How Take Your Dog To Work Day’ Is Changing Lives

First launched in 1999 by Pet Sitters International, Bring Your Dog to Work Day celebrates our furry friends and brings their special brand of love to new people.

Courtesy Woof Studios in Buchanan, MichiganYou’ve heard the expression, “I’ve been working like a dog.” Since you may (sometimes!) feel that way in the office, why not bring your actual dog into the office one day? Thanks to one mission, you can!

How Take Your Dog to Work Day got started

Take Your Dog to Work Day  (TYDTWDay), taking place Friday, June 23 this year, was first launched in 1999 by the King, NC-based Pet Sitters International (PSI). It’s generally held the first Friday after Father’s Day and is the culmination of Take Your Pet to Work Week.

According to Patti Moran, President, Pet Sitters International, the inspiration for starting Take Your Dog to Work Day was twofold. “Such a day provided a unique opportunity to celebrate the great companions dogs make and to encourage their adoption. Also, our pets are like children to many of us. There was a Take Your Daughter and Son to Work Day—but what if your son or daughter had four legs and fur?!” Here are the secrets your pet wishes it could tell you.

How it fosters adoption

Some companies participate in TYDTWDay by fundraising for a local pet adoption agency, while others love bringing their canine kids to the workplace and introducing them to coworkers. “These employees appreciate that their employer respects the important role their pet plays in their life,” says Moran. “And once dog-less coworkers see the loving bonds and relationships their colleagues have with their dog, they are inspired and encouraged to adopt a dog who needs a good home, which helps the community at large.”

According to Moran, a pup named Severn, was one of the very first dogs to be adopted as a result of TYDTWDay. “He was rescued during a flood and was named after the river he was rescued from, the Severn,” Moran says. “Someone adopted him after hearing his story at a TYDTWDay event in 2001.” Moran, who currently had four dogs (one is a rescue), hears stories like this every year on TYDTWDay. “Dogs are stress relievers, ice breakers, and just plain fun to have around.”

How it boosts office morale

Self-proclaimed dog-lover Christine Eluskie is the Software Implementation and Support Manager for Village Green apartment complexes. Based in Famington Hills, MI, she and her office of nearly 100 employees has participated in TYDTWDay for more than 15 years—Eluskie spearheads the event every year.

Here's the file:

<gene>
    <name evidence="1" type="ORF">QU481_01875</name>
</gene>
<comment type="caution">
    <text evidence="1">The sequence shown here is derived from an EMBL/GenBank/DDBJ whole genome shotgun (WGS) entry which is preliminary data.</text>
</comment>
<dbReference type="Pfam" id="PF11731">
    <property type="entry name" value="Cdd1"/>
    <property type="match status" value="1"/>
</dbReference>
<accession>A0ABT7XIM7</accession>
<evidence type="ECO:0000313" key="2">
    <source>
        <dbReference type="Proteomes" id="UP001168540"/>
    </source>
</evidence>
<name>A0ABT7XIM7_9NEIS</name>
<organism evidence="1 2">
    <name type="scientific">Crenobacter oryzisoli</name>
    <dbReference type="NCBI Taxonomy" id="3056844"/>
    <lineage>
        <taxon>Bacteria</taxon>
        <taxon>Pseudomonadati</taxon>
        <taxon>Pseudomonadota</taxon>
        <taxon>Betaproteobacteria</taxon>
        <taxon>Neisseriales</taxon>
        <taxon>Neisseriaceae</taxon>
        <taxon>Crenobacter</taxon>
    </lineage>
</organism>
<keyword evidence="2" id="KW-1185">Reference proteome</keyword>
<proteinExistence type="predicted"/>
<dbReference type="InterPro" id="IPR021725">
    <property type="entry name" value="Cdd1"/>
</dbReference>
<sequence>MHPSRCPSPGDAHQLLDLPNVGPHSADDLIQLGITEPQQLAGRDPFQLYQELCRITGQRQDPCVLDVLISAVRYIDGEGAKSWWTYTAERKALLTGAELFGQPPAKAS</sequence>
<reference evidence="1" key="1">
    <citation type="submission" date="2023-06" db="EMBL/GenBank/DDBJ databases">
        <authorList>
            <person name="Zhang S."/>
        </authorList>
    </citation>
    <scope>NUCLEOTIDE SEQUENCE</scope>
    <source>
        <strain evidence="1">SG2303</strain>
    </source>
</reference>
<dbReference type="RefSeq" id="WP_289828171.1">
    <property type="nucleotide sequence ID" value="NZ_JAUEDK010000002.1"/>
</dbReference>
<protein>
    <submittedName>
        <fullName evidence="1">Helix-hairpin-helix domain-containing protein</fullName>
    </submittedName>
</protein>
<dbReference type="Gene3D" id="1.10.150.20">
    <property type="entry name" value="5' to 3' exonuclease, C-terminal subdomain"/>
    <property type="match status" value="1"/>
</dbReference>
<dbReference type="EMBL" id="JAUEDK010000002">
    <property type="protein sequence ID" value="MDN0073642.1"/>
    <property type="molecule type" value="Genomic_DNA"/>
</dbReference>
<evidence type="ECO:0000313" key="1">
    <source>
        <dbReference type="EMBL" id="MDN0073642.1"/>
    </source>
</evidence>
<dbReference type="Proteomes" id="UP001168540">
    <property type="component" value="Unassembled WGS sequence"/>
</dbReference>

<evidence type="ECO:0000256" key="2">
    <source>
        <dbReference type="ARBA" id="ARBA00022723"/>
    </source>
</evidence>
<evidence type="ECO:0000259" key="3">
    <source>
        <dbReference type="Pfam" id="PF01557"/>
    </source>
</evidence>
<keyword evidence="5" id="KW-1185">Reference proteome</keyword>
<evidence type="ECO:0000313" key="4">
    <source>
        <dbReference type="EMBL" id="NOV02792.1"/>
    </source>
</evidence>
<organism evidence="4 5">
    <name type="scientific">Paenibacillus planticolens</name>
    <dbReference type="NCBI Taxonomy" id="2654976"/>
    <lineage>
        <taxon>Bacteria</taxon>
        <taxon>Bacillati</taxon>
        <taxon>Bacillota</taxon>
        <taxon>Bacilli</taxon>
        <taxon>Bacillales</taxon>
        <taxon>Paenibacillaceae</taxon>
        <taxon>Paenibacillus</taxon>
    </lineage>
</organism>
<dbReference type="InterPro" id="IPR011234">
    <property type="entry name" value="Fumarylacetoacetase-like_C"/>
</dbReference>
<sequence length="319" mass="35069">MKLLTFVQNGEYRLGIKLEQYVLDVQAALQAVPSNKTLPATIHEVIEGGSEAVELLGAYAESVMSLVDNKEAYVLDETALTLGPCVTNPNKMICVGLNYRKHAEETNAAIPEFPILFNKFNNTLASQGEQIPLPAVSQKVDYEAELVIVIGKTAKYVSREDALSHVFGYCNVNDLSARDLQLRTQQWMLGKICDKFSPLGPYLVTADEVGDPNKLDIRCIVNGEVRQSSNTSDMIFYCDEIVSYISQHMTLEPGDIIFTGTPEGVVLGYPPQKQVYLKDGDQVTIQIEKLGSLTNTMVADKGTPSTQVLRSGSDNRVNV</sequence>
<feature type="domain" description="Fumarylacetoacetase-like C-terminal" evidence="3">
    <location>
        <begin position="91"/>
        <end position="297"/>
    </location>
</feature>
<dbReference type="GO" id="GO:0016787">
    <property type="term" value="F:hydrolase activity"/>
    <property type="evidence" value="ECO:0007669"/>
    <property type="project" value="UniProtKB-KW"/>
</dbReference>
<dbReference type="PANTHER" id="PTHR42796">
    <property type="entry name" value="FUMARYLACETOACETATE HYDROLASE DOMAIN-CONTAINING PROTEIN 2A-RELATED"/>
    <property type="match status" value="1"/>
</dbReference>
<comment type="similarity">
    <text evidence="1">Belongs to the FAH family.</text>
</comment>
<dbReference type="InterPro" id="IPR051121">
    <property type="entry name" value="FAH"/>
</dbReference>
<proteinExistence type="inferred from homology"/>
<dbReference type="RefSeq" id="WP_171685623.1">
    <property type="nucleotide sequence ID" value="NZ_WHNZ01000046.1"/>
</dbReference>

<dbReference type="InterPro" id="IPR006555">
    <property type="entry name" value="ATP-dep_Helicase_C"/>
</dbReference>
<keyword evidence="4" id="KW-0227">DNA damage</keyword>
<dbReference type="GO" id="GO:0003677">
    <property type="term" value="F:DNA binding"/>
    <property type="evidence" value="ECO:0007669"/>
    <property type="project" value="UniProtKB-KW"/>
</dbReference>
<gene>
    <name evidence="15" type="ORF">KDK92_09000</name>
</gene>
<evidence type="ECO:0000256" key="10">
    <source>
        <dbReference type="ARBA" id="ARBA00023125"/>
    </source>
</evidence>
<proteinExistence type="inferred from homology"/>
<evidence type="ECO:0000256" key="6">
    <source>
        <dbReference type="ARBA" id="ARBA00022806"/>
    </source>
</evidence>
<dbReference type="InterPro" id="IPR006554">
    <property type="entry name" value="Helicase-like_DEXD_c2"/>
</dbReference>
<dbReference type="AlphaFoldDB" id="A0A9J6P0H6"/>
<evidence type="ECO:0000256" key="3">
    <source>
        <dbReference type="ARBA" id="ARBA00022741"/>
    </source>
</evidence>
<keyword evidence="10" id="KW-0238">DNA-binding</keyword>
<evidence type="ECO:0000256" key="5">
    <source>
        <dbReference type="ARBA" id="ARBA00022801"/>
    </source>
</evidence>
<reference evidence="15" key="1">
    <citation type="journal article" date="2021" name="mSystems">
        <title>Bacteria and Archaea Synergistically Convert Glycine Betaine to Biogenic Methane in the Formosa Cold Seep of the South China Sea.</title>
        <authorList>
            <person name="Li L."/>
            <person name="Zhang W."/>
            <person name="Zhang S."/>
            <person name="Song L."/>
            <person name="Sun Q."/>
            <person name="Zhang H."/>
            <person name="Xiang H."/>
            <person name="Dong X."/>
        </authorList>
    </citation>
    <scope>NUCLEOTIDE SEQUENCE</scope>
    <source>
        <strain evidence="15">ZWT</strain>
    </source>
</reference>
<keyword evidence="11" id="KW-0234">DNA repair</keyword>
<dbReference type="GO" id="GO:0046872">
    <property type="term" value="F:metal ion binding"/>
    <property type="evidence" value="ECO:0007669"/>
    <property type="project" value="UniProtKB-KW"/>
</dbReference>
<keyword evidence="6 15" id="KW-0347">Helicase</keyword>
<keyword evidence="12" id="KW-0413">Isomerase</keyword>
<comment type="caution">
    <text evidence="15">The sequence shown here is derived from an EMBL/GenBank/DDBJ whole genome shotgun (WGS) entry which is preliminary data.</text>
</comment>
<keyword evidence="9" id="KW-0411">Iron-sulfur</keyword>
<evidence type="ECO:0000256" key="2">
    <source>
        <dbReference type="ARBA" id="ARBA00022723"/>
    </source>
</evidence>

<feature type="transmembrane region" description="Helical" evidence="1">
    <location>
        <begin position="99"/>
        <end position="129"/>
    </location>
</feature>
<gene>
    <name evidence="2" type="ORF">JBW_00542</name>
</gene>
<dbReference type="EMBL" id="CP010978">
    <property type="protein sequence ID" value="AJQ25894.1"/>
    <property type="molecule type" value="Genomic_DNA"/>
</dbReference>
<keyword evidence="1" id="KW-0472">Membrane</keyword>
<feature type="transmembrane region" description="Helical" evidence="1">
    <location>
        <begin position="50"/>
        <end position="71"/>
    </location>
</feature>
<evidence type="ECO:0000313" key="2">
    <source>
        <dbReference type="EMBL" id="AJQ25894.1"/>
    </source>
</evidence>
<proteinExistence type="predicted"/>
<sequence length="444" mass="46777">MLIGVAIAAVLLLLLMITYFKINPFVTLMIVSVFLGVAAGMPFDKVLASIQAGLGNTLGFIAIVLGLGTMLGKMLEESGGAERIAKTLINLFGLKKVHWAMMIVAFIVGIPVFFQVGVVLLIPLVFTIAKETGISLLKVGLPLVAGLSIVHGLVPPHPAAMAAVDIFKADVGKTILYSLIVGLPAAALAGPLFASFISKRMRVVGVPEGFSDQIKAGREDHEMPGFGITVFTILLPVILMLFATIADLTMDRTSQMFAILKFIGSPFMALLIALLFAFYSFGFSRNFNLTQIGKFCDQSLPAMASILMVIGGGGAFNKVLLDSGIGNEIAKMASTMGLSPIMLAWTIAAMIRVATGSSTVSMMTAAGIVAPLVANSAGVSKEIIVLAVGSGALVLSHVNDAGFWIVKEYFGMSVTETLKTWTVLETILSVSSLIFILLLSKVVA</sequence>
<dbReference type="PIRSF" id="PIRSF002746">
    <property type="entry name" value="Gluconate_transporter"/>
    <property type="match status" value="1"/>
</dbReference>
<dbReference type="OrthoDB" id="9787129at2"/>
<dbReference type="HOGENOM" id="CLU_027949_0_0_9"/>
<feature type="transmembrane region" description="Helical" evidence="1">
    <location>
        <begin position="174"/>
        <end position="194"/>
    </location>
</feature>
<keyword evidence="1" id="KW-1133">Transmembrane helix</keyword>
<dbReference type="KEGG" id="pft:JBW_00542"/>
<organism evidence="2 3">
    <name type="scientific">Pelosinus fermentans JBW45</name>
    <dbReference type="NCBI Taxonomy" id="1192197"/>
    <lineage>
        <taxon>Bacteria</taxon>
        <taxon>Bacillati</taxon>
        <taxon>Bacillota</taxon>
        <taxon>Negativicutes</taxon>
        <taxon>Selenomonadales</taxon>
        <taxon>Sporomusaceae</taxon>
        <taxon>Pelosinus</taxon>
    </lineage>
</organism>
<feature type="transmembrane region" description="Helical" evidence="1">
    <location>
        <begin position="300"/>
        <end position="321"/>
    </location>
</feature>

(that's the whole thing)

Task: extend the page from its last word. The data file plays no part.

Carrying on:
Eluskie, who has fostered many pets, adopted an American Pitbull Terrier named Chloe, who inspired Eluskie to participate in TYDTWDay for more than 15 years. Village Green’s TYDTWDay events (which are usually week-long) raise funds for the Animal Placement Bureau, the adoption agency where Chloe came from. They have doggie costume contests in the office, charity fundraisers, and more.

“We change up the theme every year,” says Eluskie, whose office will definitely be participating in TYDTWD again this year. Last year, she raised more than $12,000 for pet charity and hopes to beat that number this year. “It’s exciting to see everyone get so into it, and it’s so much fun. People want to show off their dogs, who are leashed the whole time when walking around the office. Many new employees say to me, ‘Wait, I can bring my dog in for the day? Really?’ It’s an event Village Green supports wholeheartedly.” Here are 14 things animals in shelters wish you knew.

How dogs like Chloe make a difference

Courtesy Christine EluskieChloe, who is almost 15 years old, survived two tumors on her front right leg, which sadly had to be amputated last year. “She’s a cancer survivor, a fighter, and brings such joy to my life,” says Eluskie. “Chloe’s so in tune to me, feels what I feel, and honestly, makes me a better person.”

This year, Pet Sitters International is bolstering its commitment to promoting pet adoptions by using the 2017 DYDTWDay campaign to raise awareness of (and funds for) Pets for Patriots. This 501(c)3 charitable oranization helps veterans and military members adopt the most overlooked shelter pets, offering them a second chance at life through adoption.

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Rachel Sokol
Rachel Sokol is a longtime contributor to Reader's Digest, tackling mostly cleaning and health round-ups. A journalism graduate of Emerson College, she's a former education writer, beauty editor, and entertainment columnist.